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IT TAKES TIME TO GROW AN ACORN

Oaks are among the very best native wild food plants.  The trees themselves are used as a host plant by well more than 500 species of moths and butterflies.  If that is not enough, their seeds (acorns) provide food for scores of birds and mammals, many of which inhabit out backyard.

As such, it is not surprising many homeowners want one or more oaks growing in their yards.  The problem is it takes a long time to produce a crop of acorns.  Laurel oaks usually do not produce their first acorn until they are 15-20 years old.  Water oaks bear acorns in around 20 years.  On the other end of the scale, scarlet, southern red and white oaks can take 50 or more years before they sport their first acorns.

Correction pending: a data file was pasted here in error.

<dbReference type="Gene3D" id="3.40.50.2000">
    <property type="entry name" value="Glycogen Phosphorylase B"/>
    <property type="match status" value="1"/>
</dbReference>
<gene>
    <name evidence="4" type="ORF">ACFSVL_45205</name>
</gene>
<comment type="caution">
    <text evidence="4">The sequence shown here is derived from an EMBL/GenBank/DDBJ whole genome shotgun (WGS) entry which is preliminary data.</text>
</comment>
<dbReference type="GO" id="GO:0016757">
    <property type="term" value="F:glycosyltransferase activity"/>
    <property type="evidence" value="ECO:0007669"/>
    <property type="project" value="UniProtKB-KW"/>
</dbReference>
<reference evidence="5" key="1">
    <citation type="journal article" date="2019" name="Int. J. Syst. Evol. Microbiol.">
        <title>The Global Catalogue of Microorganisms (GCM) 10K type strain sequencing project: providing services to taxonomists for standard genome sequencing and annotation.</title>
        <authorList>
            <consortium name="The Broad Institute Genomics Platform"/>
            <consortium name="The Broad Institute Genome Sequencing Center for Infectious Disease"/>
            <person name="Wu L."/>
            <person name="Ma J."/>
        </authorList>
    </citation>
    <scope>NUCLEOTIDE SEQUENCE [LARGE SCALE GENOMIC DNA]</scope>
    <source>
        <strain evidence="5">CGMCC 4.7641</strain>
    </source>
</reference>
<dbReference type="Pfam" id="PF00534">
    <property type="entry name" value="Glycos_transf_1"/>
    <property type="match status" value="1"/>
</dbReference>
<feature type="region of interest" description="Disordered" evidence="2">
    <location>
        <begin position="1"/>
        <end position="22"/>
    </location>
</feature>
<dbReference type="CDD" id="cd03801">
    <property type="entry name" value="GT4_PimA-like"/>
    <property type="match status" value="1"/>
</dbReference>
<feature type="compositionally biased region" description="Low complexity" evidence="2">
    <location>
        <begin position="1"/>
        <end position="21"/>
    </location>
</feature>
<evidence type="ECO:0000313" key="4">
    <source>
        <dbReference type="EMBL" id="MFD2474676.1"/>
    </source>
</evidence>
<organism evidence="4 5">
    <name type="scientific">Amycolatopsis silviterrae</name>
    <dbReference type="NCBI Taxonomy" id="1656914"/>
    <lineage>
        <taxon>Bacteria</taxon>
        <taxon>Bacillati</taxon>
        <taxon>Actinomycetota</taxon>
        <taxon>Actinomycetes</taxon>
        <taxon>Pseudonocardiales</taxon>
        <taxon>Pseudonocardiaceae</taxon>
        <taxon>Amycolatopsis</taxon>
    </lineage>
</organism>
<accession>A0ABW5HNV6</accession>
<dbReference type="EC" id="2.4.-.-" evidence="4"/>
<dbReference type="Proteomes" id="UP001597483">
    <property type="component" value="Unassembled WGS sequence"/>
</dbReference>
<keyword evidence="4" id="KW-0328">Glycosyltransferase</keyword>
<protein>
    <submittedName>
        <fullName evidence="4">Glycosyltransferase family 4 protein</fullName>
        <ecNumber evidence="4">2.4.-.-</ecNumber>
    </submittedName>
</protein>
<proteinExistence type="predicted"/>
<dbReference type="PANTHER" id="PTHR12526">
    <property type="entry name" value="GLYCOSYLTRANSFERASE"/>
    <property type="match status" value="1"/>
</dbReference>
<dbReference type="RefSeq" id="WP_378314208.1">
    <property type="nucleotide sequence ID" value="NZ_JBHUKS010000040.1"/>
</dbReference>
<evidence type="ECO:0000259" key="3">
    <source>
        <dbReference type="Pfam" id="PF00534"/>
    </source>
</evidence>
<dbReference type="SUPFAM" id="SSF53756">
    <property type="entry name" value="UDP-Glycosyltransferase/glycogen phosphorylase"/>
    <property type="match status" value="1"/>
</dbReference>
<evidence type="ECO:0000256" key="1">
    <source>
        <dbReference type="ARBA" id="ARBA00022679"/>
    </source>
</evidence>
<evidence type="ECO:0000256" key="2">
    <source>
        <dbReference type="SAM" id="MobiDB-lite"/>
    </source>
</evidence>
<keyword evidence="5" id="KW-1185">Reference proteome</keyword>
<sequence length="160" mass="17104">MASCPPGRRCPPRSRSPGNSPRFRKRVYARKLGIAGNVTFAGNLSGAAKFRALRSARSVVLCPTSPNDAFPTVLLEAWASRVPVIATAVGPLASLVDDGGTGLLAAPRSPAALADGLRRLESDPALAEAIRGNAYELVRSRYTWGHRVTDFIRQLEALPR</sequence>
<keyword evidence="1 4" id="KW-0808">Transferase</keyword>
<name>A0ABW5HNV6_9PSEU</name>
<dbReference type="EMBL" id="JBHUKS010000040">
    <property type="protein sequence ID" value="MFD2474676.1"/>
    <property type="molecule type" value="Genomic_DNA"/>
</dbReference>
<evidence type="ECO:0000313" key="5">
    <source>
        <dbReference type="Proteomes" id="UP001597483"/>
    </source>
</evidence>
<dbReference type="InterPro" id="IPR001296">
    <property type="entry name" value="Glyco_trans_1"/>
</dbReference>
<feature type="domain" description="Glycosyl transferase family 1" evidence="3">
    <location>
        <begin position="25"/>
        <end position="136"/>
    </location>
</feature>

With that in mind, when clearing a lot for a new home or simply opening up an existing yard, try to leave an oak that might shortly or already bearing acorns.

If you do not already have an oak on your property, go ahead and plant one.  Although it might take what seems like a very long time before you will see its first acorn, realize time flies by quicker than you might think.  In the meantime, think about all of the moths and butterflies that will be raised on your tree before it matures.